Following the rape and murder of an eight-year old girl in Kashmir in April 2018, investigative journalist Rana Ayyub spoke about India’s protection of child sex abusers on the media outlets BBC and Al Jazeera. She immediately became the target of online misogyny and harassment: she was doxed and porn videos with her superimposed face were posted on Twitter and Facebook. (‘Doxed’ is when your private information – like your home address and phone number – are posted online without permission.) The videos were also shared on the fan-page of the leader of India’s ruling Bharatiya Janata Party.
As Rana’s story shows, women in the public sphere, such as journalists, human rights activists and politicians face many challenges in speaking out in public.
Our voices are often muted by sexist targeting, harassment and abuse in public, both online and offline. These silencing tactics are part of a wider culture built on normalized sexualisation and objectification of women. We argue that they are at the core of systemic discrimination against women.
Women who speak up in the public sphere commonly encounter misogynistic harassment and abuse. For example, pornification and doxing of Rana Ayyub quickly demoted her from a professional journalist to an object to be bought and sold. Screenshots from the videos were posted alongside a table of her “sex rates”, and claims circulated that she slept with her sources or with government ministers. Her authority to speak was undermined and the power of her voice to command attention in the public sphere was sabotaged.
This pattern of sexual harassment is also a typical experience of women politicians like former Prime Minister Julia Gillard, who are frequent targets of misogynist political satire and sexual jokes. Many people will remember how the menu displayed at a fundraiser for the Liberal National Party in 2013 described Gillard as a piece of bird meat with “Small Breasts, Huge Thighs & A Big Red Box”.
The misogynistic and sexualized abuse encountered by women in the public sphere begins early. More than half of underage girls worldwide face harassment and abuse online. Online spaces are increasingly used to humiliate or violate women by sexual harassment, cyberstalking, and image-based sexual abuse (known as “revenge porn”). Women who are targeted in these ways often limit their online participation, deleting their profiles or removing themselves from online spaces entirely, as did Rana Ayyub.
It is important to recognize that sexist targeting abuse, such as that directed against Rana Ayyub or Julia Gillard, is not exceptional. It is inseparable from a wider culture built on objectifying and hyper-sexualised portrayals of women in the public sphere. The advertising industry is notorious in this respect. An example is a “Fit In” advert from General Pants, showing young women nearly undressed alongside fully clothed young men, presumably with each “fitting in” in a way appropriate to their sex. Or a UFit Fitness advertisement that depicts a woman’s backside with the slogan, “There’s better things to be stuck behind than the car in front.”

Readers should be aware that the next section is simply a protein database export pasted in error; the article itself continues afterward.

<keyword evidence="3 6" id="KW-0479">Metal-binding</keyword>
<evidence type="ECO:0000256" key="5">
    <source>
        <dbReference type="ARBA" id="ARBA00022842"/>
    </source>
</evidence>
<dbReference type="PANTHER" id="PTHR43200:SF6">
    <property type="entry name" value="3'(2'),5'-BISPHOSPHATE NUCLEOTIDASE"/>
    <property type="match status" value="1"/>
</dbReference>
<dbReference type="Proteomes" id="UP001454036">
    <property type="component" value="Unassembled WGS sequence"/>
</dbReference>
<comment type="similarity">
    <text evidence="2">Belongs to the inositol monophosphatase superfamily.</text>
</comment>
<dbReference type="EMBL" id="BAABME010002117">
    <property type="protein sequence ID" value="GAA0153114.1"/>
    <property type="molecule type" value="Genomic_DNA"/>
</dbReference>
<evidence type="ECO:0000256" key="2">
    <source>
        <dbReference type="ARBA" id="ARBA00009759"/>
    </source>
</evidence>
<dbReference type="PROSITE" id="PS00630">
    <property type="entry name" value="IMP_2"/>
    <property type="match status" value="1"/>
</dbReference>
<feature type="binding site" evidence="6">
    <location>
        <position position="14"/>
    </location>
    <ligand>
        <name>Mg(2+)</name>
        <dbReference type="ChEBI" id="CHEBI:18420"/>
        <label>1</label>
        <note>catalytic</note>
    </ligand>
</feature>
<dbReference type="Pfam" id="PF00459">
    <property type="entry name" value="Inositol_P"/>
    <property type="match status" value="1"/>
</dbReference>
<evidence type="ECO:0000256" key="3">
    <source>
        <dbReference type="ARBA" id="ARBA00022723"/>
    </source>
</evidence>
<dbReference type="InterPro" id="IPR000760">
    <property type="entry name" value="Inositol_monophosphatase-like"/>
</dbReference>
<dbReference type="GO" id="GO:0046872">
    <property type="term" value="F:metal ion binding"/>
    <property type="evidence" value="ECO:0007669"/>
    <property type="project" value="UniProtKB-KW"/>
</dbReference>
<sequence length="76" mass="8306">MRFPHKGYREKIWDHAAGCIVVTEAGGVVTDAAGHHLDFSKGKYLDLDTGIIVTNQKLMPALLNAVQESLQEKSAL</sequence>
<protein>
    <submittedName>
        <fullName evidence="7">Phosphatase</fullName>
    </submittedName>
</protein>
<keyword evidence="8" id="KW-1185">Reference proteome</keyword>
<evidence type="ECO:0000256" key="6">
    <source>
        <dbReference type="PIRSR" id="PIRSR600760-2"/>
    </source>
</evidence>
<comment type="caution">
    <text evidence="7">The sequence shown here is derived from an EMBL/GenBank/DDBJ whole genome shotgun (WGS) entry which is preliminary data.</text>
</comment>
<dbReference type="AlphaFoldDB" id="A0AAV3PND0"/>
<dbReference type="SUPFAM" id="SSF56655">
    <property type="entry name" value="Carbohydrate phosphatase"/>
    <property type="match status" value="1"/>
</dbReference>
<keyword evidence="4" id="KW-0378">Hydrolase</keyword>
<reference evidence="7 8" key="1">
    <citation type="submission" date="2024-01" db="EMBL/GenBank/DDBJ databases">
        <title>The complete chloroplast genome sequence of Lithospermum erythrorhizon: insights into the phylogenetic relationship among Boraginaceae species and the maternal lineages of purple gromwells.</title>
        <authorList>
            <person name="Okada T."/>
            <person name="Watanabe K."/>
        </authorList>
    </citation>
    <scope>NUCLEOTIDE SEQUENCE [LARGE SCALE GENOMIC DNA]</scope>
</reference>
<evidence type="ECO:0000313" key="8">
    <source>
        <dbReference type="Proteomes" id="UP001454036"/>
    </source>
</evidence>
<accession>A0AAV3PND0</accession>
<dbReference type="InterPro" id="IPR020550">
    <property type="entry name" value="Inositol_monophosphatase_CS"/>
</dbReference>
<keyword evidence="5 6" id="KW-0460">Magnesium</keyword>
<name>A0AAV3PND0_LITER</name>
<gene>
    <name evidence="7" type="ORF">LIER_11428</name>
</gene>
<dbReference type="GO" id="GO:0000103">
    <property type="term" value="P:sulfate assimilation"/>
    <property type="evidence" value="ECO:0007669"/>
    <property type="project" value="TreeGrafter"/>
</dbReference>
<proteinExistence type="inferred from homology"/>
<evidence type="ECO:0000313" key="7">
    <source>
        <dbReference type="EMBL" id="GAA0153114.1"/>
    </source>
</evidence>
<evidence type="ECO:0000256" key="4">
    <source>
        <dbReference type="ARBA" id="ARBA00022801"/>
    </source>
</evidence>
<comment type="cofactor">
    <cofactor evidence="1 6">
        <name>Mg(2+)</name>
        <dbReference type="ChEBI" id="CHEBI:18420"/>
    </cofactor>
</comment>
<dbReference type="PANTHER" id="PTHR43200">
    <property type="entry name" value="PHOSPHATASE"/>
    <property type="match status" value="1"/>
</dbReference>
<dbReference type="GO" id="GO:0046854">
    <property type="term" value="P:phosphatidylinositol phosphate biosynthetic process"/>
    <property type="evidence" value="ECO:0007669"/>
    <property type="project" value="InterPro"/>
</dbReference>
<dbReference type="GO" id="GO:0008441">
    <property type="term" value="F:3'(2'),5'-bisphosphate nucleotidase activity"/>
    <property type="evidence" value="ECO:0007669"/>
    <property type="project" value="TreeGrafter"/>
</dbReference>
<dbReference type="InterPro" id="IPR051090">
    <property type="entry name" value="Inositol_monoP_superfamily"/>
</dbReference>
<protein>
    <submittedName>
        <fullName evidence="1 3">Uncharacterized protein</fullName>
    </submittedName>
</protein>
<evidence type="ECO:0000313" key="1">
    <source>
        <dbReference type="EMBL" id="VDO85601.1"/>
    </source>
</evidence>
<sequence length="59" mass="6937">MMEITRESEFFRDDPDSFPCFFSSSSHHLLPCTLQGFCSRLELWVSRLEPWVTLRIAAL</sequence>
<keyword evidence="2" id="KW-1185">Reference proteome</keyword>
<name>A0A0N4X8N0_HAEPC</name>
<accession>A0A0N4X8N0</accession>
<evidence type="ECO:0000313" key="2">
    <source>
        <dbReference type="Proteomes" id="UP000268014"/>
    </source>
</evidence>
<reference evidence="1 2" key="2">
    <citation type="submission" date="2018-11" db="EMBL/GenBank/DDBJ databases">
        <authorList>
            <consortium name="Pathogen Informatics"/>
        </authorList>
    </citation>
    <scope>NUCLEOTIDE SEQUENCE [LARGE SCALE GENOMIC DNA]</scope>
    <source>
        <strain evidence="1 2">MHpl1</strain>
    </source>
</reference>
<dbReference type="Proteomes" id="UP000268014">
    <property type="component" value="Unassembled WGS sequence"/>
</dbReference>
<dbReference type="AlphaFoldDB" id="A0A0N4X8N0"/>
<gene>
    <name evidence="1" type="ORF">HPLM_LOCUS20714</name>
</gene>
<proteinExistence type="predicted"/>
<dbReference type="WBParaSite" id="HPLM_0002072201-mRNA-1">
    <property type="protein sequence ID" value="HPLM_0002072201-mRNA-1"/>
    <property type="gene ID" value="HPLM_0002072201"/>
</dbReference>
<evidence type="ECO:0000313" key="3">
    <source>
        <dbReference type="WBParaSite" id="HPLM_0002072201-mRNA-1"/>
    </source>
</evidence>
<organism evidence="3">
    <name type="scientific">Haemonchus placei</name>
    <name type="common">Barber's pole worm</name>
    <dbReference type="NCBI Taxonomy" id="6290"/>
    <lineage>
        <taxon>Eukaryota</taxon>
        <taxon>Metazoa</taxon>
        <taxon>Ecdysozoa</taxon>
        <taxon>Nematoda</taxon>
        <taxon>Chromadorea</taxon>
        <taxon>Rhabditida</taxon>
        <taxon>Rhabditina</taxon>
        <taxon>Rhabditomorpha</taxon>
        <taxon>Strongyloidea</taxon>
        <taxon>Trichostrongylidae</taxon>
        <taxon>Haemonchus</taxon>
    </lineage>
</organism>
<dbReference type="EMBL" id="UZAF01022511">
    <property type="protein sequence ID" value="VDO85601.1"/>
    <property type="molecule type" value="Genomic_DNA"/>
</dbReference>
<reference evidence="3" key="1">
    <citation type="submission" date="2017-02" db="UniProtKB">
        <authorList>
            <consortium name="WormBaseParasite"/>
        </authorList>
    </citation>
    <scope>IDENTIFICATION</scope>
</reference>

Women and girls at increasingly young ages, are portrayed in a sexualised manner on social media and by the digital advertising industry. Such sexist objectification marks out public spaces as a male domain, in which women are mere objects and their voices are subject to derision and mockery, or belittlement.
This wider sexist objectification of women is further perpetuated and normalized by the pornography industry, which places its profits over the rights, safety, and dignity of women. The industry’s output routinely involves high levels of degradation, violence, and humiliation of women, as well as profiting from revenge porn and sexist targeting of women. The largest pornography platform PornHub is currently being sued for hosting videos of rape, child sexual exploitation, trafficking and other non-consensual sexual content, which the company refuses to take down despite repeated requests by victims like Hollywood actress Bella Thorne.
The sex industry’s profits from online abuse are part of broader sexist phenomena that evidence and reinforce sex discrimination against women. We call this “systemic discrimination” because it is a structural pattern that systematically impairs or nullifies the fundamental rights and freedoms of all women.
The Convention on the Elimination of all Forms of Discrimination against Women requires that women be able to exercise and enjoy their human rights and fundamental freedoms with dignity and equality. But when women are mocked, harassed, silenced and perceived only as sexual objects, their right to full and free participation in the public sphere is undercut. And that is systemic discrimination.
After a period of silence following sexist abuse and targeting online, Rana Ayyub spoke out publicly to let other women know of how her voice and public expression were undermined because she was a woman. The burden of fighting back against systemic discrimination should not fall on individual women. Only a concerted effort to de-normalize the objectification and sexualisation of women and girls, whether in mainstream advertising or the pornography industry, will enable us to speak freely in public – and enable our voices to be heard.
- The authors would like to acknowledge and pay respects to the Traditional Custodians of the land on which they work and live, particularly the Bidjigal and Gadigal Peoples, and their elders, past and present. The authors also thank Australian Government Research Training Program for PhD Scholarship; and Australian Research Council for research funding under Discovery Early Career Research Award scheme (project number DE210101183).
Please note: The feature image is a stock photo.